Interconnection of Data Circuits:

In the United States, a recent FCC ruling, in part 68 of the Rules and Regulations, permits for the first time non-telephone company interconnection to telephone company circuits. This ruling has placed the responsibility for much of the necessary Interconnection of Data Circuits on the manufacturer of data equipment, which must be registered with the FCC.

Three types of customer equipment have been identified by the new rules:

  1. the permissive data set,

  2. the fixed-loss loop data set, and

  3. the programmed data set.

Each of these data sets interfaces with telephone company supplied jacks, whose type is determined by the type of data set to be connected.

The Permissive Data Set:

The permissive data set provides a maximum output level of -9 dBm, while the guideline is that the circuit signal level must not exceed -12 dBm. Since the standard line loss of a business loop is 3 dB, the permissive data set can be used with any of three jacks supplied by U.S. telephone companies, including the standard voice jack, RJ11C, which includes no provision for signal attenuation.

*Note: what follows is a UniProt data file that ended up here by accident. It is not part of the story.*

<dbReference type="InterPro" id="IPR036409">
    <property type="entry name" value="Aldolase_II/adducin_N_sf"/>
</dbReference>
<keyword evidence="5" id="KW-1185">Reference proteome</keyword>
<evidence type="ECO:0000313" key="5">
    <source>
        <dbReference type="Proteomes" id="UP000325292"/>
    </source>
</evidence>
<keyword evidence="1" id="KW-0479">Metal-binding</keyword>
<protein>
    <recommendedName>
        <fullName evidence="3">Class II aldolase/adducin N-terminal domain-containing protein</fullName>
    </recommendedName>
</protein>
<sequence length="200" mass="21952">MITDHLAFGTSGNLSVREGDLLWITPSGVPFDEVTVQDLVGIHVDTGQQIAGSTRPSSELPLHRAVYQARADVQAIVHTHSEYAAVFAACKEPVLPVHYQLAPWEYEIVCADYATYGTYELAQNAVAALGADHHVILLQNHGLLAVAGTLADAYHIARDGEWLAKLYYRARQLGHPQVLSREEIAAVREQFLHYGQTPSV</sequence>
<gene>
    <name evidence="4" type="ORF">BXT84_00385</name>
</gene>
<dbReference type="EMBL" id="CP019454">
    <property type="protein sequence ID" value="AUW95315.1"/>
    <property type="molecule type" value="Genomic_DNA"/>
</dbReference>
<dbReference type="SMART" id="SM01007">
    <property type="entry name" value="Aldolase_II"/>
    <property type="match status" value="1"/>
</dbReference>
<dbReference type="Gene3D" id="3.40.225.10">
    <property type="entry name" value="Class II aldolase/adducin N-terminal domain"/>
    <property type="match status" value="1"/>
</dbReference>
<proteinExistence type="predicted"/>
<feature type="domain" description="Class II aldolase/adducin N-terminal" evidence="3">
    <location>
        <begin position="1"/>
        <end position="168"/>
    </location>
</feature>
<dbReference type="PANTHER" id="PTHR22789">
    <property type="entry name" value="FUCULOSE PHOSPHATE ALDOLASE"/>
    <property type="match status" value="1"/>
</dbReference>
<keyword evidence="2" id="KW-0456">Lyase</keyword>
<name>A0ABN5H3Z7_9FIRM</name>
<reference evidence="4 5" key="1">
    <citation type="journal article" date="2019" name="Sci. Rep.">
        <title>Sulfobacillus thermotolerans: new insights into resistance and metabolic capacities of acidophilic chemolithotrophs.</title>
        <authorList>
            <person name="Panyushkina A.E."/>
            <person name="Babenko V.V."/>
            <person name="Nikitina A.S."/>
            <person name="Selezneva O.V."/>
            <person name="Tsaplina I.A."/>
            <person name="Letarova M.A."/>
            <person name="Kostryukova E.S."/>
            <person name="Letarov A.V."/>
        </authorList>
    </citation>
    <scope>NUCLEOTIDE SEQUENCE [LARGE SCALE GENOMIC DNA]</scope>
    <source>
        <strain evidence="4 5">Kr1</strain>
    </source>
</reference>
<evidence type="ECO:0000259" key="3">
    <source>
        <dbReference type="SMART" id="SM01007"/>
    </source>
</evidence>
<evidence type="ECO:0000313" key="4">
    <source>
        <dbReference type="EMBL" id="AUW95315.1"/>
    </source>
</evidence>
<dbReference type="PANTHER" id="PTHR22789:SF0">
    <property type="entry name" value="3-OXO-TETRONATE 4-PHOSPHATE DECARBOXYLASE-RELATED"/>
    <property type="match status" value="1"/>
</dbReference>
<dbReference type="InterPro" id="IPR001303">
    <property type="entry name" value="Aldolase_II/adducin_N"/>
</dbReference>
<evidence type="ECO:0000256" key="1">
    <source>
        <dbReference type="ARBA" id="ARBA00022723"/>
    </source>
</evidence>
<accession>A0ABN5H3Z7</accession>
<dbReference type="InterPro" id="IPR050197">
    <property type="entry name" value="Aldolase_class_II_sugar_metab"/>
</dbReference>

The Fixed-loss-loop Data Set:

The fixed-loss-loop data set can have a maximum of -4 dBm signal level. This type of data set requires connection to a universal jack, RJ41S, which includes an adjustable resistive pad to limit output to the required -12 dBm as measured at the time of installation. Measurement of signal level will include loop losses.

The Programmed Data Set:

The third type of data set, the programmed data set, can use either the universal jack or the programmed jack, RJ45S. The telephone company installs a resistor in the jack at the time of installation which is used by the programmed data set to determine its signal output level. The value of the programming resistor is selected on the basis of measurements of loop loss made when the data set is installed.

Interconnection of Data Circuits

A non-registered data set can be connected to a telephone circuit in the United States, but it must employ a registered protective device to interface with one of the standard jacks described above (see Figure 14-34).